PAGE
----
This series is the brain-child of Stephanie, and was sparked when she was reading the “Dear Heloise” column regarding weddings: if a one-time event like a wedding has a whole advice column, why shouldn’t the daily grind that is running a business have one?
“Ask Steph” is the article series where business owners can go to get answers for their real-life questions from an award-winning entrepreneur, business developer, and business coach, without the $2,000 consultation fee!
“Steph, I know that I need to be working on my business.
But the problem is, every single time I get to the end of the week I haven’t gotten around to any of the things I know I need to do. How do you balance working on your business verses taking care of the fires that pop up every single day?”
- Kitya A.
Hey, Kitya. First off, don’t feel too bad about this! It’s a challenge that every entrepreneur feels, and one that I struggle with too.
We sit down to work with grand ideas of creating SOPs, working through books, applying strategies, working on exercises, etc. And by 8 AM, our inboxes are full with emails from 6 clients having trouble and other in-business fires that must be put out today.
It took me a long time to figure out how to handle this, but here are the strategies I use to work on my business…
First, recognize it’s a muscle.
Think back to the first time you went to the gym. It was painful, and it took a lot of work to build up those muscles. But once you got there, it was easier to do and you could begin to improve your workouts.
It’s the same thing with working on your business.
The more you work on the business, the easier it gets to work on the business. Partially because the business begins running more smoothly. But that only happens when you start working ON the business as opposed to IN the business.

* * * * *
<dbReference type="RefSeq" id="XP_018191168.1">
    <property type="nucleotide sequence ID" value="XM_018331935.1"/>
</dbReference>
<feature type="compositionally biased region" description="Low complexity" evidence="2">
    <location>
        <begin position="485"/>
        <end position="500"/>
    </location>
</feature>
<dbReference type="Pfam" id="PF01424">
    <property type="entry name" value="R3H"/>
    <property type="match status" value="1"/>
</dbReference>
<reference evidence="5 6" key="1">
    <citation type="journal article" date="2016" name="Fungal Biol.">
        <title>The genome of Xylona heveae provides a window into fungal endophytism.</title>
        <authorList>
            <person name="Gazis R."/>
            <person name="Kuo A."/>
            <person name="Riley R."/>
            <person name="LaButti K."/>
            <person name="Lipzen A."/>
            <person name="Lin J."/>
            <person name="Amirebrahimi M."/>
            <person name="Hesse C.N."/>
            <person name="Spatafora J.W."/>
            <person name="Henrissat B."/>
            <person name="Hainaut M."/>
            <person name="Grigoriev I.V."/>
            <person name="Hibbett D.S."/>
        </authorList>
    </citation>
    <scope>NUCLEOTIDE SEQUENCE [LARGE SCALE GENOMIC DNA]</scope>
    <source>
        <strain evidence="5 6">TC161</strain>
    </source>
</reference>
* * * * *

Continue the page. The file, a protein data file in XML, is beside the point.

The key is to prioritize it.
Just like you have to create accountability and prioritize going to the gym to develop physical muscles, you have to prioritize and create accountability to develop working on the business. Start working on it every week, even if it’s only 15 minutes a week at first. Because if you keep adding 15 minutes to it, you’ll hit an hour a week by week 4. The small steps create the habits.
But creating accountability is the most seemingly impossible part for any business owner, so here are my strategies for creating accountability.
1: Go on Business Retreats, and Spend Money on Them
Going on retreats helps you get out of the office, to a place where you’re just focusing on working on the business. But spending a good chunk of money on the retreat is the accountability. When you spend a lot of money on a retreat, you know you need to get a full return on the investment. Which means you’re more likely to go and really focus on what you need to instead of letting business fires distract you.
I did this October 2019. Booked a first class ticket to a city I really wanted to visit, for an event that wasn’t cheap. Because I had chunk of money invested, there wasn’t likely to be a more expensive fire that would pop up to distract me!
This is a great way to create accountability quarterly (or yearly, depending on your funds). Get away and have a huge sit-down to work on the business.
2: Have Regular Coaching and Mastermind Sessions
These are other things that I pay for. But I’ve discovered that once they are regularly on my calendar (E. G., every 3rd Wednesday for coaching), I plan around it. If it is on my calendar on a regular basis and I’m paying for it, I make time to schedule around it. Especially since I now have to take into account that other people have it on their schedules and are expecting me.
3: Get Around People who are Growing
As humans, we become the average of the five people we spend the most time around. So if you want to work on and grow your business, find and spend time with people who are doing the same thing. You’ll eventually grow to be more like them.